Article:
The coronavirus pandemic has drawn state government policies into the response to a national crisis like rarely before.
The conventional wisdom is that while the states are wielding much of the power, the Commonwealth will bear the fiscal costs and political accountability for the economic fall and recovery. But this is no garden-variety slump.
It is true that the Commonwealth will bear the lion’s share of costs, but the states and territories are also being hit hard. It is also the case that states hold the keys to economic recovery to an unusual degree — and voters know it.
Premiers should contemplate that, as they bask in the immediate glory of having helped suppress the virus and dilly-dally over the removal of restrictions that can no longer be justified (if they ever were).
Even before the crisis, the states were facing mounting debts; the pandemic is just making the mountain bigger.
For example, aggregate state non-financial public sector net debt was set to rise from around 45% of operating revenue (a more meaningful measure than the percentage of gross state product) in 2019 to 75% in 2022, continuing the long-term rising trend from only 10% just before the GFC.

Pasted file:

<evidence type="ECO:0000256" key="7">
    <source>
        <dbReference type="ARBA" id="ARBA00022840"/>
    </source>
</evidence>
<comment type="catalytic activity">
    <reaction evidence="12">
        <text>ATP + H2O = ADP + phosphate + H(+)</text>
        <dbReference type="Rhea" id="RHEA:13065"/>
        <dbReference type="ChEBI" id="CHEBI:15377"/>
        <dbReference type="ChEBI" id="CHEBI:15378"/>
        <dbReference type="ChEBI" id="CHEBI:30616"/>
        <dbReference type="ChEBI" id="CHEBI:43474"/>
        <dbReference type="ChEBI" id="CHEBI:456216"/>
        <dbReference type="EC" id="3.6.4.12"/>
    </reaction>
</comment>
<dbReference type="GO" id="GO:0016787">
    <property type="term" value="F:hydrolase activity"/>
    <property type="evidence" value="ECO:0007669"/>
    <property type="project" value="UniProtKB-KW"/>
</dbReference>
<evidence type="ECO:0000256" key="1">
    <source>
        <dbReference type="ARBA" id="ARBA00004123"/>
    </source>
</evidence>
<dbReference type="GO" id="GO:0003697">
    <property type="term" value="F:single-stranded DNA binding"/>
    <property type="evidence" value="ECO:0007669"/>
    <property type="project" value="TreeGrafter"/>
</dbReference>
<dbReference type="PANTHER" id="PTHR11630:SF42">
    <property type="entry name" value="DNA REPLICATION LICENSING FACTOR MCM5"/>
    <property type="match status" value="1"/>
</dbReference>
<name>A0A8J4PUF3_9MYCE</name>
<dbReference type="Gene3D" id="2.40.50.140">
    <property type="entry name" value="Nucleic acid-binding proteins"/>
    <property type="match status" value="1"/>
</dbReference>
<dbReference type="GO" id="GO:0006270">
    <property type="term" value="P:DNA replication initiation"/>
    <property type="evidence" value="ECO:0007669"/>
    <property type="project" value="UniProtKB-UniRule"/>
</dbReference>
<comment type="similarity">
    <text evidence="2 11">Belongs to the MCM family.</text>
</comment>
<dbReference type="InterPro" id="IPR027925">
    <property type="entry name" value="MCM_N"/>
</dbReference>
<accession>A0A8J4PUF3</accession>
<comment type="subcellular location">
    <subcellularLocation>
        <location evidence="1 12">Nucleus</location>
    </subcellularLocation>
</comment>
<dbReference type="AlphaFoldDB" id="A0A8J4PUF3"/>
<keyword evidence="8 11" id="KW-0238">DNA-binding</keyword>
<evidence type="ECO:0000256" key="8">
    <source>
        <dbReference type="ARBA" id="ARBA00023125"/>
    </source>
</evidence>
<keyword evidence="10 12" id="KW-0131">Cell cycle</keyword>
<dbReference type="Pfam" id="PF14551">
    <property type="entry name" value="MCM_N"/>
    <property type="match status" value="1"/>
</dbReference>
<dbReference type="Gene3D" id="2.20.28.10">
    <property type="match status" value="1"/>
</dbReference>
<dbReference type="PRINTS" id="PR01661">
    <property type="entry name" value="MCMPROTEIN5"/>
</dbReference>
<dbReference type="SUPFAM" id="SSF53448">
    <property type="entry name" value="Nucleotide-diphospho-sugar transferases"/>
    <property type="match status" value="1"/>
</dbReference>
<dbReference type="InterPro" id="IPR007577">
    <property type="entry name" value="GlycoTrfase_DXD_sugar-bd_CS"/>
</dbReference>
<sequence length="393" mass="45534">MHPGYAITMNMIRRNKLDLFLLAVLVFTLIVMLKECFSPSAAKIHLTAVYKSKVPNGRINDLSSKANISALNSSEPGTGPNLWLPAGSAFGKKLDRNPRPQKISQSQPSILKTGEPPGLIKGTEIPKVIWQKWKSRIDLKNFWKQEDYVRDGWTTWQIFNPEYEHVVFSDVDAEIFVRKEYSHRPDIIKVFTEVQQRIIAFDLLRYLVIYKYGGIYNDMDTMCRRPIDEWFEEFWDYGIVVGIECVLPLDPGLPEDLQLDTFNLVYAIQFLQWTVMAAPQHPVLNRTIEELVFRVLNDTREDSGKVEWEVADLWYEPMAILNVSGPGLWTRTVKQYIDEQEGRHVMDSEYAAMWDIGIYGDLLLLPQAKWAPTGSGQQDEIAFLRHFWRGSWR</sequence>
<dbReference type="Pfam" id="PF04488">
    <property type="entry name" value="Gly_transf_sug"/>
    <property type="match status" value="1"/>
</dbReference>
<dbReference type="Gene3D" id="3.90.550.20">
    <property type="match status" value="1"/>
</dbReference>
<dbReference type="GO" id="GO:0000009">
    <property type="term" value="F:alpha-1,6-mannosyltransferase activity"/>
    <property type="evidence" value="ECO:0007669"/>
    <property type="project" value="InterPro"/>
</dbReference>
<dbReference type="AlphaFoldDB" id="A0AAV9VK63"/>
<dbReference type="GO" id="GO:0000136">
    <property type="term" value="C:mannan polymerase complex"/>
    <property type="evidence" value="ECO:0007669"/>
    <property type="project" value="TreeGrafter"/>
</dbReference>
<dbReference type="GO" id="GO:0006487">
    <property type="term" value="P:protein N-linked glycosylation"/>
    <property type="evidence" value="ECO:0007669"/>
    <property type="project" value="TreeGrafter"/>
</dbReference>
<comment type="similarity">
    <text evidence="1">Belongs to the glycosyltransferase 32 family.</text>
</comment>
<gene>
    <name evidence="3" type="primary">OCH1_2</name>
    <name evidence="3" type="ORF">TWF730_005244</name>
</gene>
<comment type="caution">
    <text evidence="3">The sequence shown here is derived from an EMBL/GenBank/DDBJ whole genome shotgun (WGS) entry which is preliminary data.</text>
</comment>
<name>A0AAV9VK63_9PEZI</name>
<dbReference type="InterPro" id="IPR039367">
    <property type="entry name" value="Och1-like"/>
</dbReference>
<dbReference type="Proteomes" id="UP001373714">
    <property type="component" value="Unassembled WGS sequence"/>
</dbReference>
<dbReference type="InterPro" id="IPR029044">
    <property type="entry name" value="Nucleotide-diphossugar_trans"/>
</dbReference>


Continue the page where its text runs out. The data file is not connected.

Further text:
That is in the past. Now the pandemic could hit state budgets to the tune of almost $50 billion in 2020, which would take net debt to almost 90% of revenue by 2022.
The fiscal struggle that lies ahead for states and territories means they will need to curb operating expenses, be more selective with infrastructure projects, do more privatisation, reform their taxes, and take part in other economic reforms to help boost the nation’s dismal productivity performance.
Any state that takes a ‘business as usual’ approach from here on, and hopes for years of good luck, is inviting trouble.